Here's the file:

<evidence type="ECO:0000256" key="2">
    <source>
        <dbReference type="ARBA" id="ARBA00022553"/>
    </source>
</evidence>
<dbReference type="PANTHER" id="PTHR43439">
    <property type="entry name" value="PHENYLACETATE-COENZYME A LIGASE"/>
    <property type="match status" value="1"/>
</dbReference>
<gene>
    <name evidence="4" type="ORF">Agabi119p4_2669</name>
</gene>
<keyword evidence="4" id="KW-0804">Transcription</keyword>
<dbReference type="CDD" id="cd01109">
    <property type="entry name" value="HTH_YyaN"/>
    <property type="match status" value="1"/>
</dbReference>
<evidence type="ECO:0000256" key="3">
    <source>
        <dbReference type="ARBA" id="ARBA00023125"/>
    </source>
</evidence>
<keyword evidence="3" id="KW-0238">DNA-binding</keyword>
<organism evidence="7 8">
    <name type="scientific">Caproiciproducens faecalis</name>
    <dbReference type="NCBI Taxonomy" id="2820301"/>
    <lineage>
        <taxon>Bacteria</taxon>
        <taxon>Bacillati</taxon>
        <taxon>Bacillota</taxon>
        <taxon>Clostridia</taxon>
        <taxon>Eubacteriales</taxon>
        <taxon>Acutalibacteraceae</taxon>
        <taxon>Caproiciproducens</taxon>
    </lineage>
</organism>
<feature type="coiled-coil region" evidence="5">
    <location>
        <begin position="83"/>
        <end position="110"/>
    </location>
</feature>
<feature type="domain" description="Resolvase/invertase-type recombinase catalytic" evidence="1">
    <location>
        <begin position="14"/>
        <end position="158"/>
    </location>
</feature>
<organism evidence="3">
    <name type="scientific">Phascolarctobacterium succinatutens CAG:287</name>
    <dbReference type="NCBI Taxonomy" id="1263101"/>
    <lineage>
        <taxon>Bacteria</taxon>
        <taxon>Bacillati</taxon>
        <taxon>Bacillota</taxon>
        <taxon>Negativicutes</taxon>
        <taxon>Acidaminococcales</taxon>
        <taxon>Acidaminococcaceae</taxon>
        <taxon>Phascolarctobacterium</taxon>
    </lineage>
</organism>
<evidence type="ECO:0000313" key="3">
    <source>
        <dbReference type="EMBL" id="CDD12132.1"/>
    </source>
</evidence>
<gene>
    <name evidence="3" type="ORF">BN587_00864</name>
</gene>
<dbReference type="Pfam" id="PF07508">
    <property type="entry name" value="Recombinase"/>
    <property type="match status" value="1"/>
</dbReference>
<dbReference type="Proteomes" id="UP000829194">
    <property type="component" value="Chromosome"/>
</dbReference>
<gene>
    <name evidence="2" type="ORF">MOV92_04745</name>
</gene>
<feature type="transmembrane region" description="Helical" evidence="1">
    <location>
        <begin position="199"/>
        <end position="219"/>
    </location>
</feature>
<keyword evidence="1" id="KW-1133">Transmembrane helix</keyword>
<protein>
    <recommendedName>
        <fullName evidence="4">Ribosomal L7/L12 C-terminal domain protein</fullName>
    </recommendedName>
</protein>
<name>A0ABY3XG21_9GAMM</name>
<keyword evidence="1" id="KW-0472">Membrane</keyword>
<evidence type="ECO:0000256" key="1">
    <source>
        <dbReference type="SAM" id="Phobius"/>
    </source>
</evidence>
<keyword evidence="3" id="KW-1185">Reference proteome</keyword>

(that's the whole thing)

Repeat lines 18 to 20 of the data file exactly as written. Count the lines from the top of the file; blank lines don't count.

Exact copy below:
<evidence type="ECO:0000256" key="3">
    <source>
        <dbReference type="ARBA" id="ARBA00023125"/>